Preparedness Challenge: February Week 1

February is here and it’s time to work on another Preparedness Challenge. This week we’ll add some important items to our 72-hour kit (aka grab-and-go), create a family communication plan and an evacuation grab and go list. Let’s talk about 72-hour kits. This is what you’ll grab when you evacuate your home or workplace. Plan to go on foot in an evacuation. Most people think they’ll use their car, but sometimes cars don’t work and garage doors don’t open.

Printable Preparedness Challenge: February Week 1

Think of the worst-case scenario; you have a broken leg and are lugging your kit, with two kids on your hips on “the perilous journey through blistering cold and scorching desert, traveling for many days and nights, risking life and limb to reach” the emergency shelter. Right? Well, that has happened. (A little Shrek humor here).

1. Add Food and Items to 72-Hour Kit

  • 3-day Supply of Food. Put it in a large baggie with the date you packed it. Put a reminder on your calendar so you’ll replace it. Food doesn’t last forever. Avoid cans and foods with odors. And don’t store kits in your garage where heat will ruin the food. Change your food every year if it’s pantry food or get some long-term food bars that have a 5-year shelf life such as Millennium Energy Bars.
    Millennium Energy Bars

    • Other people use freeze-dried foods from Mountain House or MRE’s in their kit. Just make sure you have enough water to drink and enough to hydrate your food. (See last month).There are plenty of ideas online.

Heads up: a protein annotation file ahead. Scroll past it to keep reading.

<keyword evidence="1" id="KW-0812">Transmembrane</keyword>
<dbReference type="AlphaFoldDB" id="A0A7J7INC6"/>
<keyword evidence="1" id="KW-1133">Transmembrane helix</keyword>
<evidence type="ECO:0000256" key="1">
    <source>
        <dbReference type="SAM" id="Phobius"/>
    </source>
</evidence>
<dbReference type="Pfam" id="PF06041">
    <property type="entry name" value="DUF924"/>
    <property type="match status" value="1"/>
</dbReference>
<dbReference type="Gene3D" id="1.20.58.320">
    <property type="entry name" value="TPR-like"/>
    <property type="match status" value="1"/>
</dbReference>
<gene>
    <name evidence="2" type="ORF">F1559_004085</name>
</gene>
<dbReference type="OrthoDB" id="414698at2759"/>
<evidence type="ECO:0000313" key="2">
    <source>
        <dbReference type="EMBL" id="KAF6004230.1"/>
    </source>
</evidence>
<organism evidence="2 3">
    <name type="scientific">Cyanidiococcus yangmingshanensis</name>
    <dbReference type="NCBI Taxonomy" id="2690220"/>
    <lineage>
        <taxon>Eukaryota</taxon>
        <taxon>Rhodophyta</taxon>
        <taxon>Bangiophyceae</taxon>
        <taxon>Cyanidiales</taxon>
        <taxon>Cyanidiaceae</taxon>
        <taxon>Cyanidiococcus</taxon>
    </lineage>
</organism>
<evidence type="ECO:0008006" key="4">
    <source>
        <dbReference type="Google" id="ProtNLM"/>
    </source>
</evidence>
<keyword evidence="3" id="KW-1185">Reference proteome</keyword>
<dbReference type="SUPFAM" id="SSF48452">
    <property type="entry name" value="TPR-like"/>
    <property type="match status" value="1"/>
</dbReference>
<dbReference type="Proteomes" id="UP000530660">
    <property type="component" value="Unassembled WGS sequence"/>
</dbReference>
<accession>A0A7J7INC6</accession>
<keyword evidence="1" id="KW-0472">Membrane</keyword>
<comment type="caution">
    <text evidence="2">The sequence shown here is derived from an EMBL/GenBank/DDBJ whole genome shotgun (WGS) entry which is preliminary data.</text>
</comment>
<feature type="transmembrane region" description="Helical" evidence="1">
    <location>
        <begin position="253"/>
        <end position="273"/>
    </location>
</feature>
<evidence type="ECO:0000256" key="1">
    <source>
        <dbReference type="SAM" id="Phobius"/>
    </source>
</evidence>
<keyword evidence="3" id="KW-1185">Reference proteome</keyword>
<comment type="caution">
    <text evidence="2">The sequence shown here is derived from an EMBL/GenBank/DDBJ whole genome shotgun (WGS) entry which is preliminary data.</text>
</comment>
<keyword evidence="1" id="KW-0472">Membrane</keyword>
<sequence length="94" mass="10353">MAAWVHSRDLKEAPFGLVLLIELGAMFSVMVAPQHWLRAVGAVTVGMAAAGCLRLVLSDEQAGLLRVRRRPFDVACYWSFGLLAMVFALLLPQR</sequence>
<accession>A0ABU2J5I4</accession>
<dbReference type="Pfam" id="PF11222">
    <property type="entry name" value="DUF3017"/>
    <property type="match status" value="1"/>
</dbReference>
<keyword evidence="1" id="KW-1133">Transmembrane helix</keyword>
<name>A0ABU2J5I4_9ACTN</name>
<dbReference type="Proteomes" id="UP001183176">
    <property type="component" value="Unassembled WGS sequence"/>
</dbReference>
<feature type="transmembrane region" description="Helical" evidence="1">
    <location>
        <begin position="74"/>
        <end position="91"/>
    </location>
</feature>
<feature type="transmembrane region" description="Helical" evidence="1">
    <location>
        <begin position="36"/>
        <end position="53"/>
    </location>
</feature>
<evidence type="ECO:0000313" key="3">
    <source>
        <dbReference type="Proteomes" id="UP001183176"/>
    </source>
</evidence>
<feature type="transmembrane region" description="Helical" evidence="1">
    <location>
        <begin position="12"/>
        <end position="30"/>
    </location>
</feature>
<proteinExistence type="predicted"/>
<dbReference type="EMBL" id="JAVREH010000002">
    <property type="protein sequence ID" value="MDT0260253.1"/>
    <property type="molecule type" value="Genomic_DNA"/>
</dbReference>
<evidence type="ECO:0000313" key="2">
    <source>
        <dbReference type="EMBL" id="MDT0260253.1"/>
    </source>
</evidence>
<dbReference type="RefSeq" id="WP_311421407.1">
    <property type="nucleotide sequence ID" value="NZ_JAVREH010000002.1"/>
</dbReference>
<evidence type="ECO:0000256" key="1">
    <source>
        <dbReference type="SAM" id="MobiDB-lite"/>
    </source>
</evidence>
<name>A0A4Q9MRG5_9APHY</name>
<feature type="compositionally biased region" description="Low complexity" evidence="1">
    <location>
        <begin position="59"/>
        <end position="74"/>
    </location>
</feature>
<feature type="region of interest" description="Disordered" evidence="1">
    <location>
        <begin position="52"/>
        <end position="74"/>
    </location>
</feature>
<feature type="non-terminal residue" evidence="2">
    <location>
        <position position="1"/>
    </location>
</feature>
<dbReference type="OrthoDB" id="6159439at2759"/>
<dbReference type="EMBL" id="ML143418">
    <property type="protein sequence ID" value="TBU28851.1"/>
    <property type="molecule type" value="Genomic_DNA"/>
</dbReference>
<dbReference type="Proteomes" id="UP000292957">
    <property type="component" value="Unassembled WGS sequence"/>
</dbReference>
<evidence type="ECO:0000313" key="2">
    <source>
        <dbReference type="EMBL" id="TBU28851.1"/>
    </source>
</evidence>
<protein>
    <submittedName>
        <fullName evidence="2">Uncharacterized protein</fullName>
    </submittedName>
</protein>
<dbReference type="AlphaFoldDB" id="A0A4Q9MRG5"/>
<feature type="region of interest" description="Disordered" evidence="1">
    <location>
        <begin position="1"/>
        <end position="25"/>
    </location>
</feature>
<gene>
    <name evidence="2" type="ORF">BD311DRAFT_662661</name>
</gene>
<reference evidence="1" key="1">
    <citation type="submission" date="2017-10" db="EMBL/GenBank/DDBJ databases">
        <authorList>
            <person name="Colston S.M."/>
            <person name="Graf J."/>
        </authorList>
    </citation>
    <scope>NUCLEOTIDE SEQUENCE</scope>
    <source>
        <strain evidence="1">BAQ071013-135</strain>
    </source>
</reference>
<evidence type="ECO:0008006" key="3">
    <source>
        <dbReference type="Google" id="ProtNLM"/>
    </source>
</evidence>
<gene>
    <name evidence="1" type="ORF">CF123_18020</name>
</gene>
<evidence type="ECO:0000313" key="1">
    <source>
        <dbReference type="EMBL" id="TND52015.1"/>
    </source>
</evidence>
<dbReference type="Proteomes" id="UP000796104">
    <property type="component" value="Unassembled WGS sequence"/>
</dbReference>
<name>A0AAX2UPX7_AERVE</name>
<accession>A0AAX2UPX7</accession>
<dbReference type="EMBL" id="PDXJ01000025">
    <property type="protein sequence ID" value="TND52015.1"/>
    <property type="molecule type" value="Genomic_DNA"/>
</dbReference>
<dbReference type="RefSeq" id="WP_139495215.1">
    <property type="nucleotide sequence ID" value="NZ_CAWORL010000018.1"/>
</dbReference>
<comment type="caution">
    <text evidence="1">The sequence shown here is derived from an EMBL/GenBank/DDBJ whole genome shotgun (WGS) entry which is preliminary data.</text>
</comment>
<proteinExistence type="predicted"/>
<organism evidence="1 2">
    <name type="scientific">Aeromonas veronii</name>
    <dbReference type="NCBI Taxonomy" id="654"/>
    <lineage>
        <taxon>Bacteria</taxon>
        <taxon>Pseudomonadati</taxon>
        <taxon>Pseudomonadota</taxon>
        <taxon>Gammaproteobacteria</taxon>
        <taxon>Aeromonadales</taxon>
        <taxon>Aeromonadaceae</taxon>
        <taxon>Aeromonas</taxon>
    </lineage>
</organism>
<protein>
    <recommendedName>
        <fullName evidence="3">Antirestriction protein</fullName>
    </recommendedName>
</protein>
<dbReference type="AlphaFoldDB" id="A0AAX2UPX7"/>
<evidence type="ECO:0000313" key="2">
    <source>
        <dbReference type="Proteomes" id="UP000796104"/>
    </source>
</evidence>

• Family Communication Plan. Go to this FEMA link and work on your Family Communication Plan. It’s awesome, because you can fill it out online and print it out! Laminate it or put it in a plastic bag to prevent it from getting wet or snowed upon. 
    • Family Photo. For identification purposes. You could get separated. Use the school picture ID card your kid gets with new pictures.
    • AM/FM radio, solar or crank. You need to hear emergency news. Don’t count on your cell phone. Everyone won’t need this in their packs.
    • City Map. Yep, don’t count on your cell phone GPS. You need to know various routes to exit your neighborhood. There may be a few roads you don’t normally use. Copy one online.
    2. Create an Evacuation Grab and Go List
    • Print and fill out the Grab and Go List. Prioritize what you would grab, and where items are in your home while you are calm and collected. Work on this list BEFORE you have an adrenaline rush and can’t remember the name of your gas company! (That was me. 🙂 The handout is for a 5 min., 15 min. and 30 min. evacuation. You’ll prioritize and put the most important items in the 5 min. evacuation and so on. If you did this last year, perhaps update it. You may have a new baby or pet in your home. Hang a few copies around the house inside cupboard doors so the neighbors don’t see it.

    I promise you won’t self-destruct if you don’t get these tasks completed in the next seven days. You may need several months to get them completed. That’s A-OK. Do the best you can with the time you have.
    Best wishes,

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